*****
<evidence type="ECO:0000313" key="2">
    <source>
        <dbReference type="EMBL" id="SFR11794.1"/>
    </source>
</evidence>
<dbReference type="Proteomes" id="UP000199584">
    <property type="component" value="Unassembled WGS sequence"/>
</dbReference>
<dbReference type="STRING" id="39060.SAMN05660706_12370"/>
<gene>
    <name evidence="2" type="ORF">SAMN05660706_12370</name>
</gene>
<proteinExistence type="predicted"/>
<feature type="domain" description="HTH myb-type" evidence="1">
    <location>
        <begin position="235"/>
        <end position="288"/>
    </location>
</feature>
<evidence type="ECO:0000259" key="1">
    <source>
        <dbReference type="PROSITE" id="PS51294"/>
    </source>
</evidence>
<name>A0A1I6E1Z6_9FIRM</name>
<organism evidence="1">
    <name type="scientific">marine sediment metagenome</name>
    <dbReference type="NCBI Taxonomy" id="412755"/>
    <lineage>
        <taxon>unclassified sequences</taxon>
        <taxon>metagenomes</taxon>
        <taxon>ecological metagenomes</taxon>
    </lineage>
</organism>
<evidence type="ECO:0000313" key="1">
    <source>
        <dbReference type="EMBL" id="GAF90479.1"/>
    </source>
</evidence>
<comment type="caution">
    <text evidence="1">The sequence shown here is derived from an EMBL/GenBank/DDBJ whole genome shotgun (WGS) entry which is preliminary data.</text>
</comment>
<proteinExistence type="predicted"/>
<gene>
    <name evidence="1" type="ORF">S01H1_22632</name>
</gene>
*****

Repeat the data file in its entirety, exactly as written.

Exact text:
<evidence type="ECO:0000313" key="2">
    <source>
        <dbReference type="EMBL" id="SFR11794.1"/>
    </source>
</evidence>
<dbReference type="Proteomes" id="UP000199584">
    <property type="component" value="Unassembled WGS sequence"/>
</dbReference>
<dbReference type="STRING" id="39060.SAMN05660706_12370"/>
<gene>
    <name evidence="2" type="ORF">SAMN05660706_12370</name>
</gene>
<proteinExistence type="predicted"/>
<feature type="domain" description="HTH myb-type" evidence="1">
    <location>
        <begin position="235"/>
        <end position="288"/>
    </location>
</feature>
<evidence type="ECO:0000259" key="1">
    <source>
        <dbReference type="PROSITE" id="PS51294"/>
    </source>
</evidence>
<name>A0A1I6E1Z6_9FIRM</name>
<organism evidence="1">
    <name type="scientific">marine sediment metagenome</name>
    <dbReference type="NCBI Taxonomy" id="412755"/>
    <lineage>
        <taxon>unclassified sequences</taxon>
        <taxon>metagenomes</taxon>
        <taxon>ecological metagenomes</taxon>
    </lineage>
</organism>
<evidence type="ECO:0000313" key="1">
    <source>
        <dbReference type="EMBL" id="GAF90479.1"/>
    </source>
</evidence>
<comment type="caution">
    <text evidence="1">The sequence shown here is derived from an EMBL/GenBank/DDBJ whole genome shotgun (WGS) entry which is preliminary data.</text>
</comment>
<proteinExistence type="predicted"/>
<gene>
    <name evidence="1" type="ORF">S01H1_22632</name>
</gene>